Office sweepstakes – are they legal?

Posted on: June 29th, 2016


With Euro 2016 underway and Wimbledon and the Olympics just around the corner, offices all over the country are seeing colleagues stick some money in an envelope for a good old office sweepstake. But what are the legalities of staff having a flutter in the office? And who’s responsible for the winnings if something goes wrong?

We thought it would help to offer you a brief rundown of the rules and regulations in this area, as outlined by the Personnel Today website.

Workplace sweepstakes can be a great way to bring employees together and generate a bit of positive morale. However, bosses and those organising the sweepstake need to ensure that everything is above board.

According to the 2005 Gambling Act, the rules around so-called “work lotteries” are fairly straight-forward. But there some traps that are easy to fall into – for example, did you know that if your office has two locations, a separate sweepstake has to be held in each rather than holding one for both locations?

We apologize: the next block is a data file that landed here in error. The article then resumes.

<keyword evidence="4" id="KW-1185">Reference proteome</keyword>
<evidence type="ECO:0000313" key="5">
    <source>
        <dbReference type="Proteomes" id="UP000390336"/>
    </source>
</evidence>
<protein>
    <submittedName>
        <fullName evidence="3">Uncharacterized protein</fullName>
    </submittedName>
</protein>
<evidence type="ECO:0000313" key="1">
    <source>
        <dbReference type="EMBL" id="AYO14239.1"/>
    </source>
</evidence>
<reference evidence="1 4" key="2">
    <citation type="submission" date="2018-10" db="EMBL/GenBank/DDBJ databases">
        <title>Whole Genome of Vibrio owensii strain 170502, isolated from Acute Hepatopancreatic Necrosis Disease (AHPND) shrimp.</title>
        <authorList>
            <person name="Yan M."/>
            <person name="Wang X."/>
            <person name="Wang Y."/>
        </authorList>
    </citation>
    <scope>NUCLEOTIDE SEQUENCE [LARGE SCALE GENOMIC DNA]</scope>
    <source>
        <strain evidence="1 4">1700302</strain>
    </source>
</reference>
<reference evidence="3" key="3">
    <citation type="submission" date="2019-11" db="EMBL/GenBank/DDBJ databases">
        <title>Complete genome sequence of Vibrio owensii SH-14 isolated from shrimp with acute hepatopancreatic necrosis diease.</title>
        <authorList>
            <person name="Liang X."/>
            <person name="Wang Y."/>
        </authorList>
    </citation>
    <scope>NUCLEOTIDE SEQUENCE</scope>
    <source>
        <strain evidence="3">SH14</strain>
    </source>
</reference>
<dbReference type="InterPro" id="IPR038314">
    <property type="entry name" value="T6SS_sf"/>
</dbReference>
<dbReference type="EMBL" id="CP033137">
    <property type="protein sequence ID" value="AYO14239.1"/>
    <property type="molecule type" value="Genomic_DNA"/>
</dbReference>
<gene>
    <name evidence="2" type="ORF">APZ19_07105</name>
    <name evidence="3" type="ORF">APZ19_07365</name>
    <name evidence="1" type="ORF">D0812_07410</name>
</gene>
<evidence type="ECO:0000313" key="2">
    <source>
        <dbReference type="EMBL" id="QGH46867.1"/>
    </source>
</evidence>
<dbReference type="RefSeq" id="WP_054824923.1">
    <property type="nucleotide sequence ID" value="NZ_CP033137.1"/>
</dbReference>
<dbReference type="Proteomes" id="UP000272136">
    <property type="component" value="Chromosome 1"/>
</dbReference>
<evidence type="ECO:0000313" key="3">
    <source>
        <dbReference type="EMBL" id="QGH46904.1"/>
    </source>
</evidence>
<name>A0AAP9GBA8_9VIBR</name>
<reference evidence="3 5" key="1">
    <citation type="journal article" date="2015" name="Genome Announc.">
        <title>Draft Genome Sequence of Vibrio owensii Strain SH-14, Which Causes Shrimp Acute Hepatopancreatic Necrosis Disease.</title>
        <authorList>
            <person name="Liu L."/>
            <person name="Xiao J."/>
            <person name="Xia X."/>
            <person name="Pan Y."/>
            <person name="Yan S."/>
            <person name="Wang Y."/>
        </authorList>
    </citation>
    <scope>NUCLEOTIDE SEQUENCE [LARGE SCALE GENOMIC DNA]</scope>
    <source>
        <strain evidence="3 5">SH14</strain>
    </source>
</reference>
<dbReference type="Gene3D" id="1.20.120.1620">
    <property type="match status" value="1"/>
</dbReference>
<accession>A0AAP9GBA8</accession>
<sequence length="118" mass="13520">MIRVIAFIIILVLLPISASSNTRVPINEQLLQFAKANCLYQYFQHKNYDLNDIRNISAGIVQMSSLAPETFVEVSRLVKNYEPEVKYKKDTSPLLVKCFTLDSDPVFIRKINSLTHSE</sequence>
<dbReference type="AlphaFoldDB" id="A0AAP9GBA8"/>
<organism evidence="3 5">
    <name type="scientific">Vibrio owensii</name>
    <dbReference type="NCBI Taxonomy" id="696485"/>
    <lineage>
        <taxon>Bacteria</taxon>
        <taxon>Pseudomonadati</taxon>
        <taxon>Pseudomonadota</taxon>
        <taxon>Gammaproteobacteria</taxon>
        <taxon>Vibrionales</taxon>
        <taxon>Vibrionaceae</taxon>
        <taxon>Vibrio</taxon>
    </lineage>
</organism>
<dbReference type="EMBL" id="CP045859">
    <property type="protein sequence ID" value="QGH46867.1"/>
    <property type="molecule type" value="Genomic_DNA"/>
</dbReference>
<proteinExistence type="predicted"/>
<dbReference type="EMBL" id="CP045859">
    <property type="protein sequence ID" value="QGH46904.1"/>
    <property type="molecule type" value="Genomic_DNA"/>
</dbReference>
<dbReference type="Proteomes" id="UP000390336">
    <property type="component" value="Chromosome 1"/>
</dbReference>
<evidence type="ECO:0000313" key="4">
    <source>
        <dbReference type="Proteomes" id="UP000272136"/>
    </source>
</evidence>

There are also certain rules that apply for traditional sweepstakes – ie, when everyone puts some money in and pulls a name out of a hat. These include: The sweepstake cannot be advertised anywhere outside of the workplace. The organiser cannot profit in any way from the activity. Each ticket has to cost the same amount. The organiser and all participants must be part of the same workforce. The choice of team has to come down to chance – no participant can choose their own. There cannot be a “rollover” of any kind. Participants have to pay before they are allowed a ticket – so there should be no “can I pay you later?”

It is also stated in the Act that if anything does go wrong, the organiser or promoter is the one liable; in most cases this will be an employee, but if the employer has organised or explicitly approved the sweepstake, then they are deemed liable.

The final thing to bear in mind is that you cannot organise a workplace sweepstake if your workplace holds a gambling licence – which rules out bookies, casinos and some drinking establishments.

Now that you know the rules, there’s nothing stopping you from holding your own office sweepstake at the next big sporting event – it’s just up to you whether you hedge your bets on England!

Image: Pick a card by Aaron Jacobs available under the (CC BY-SA 2.0) license

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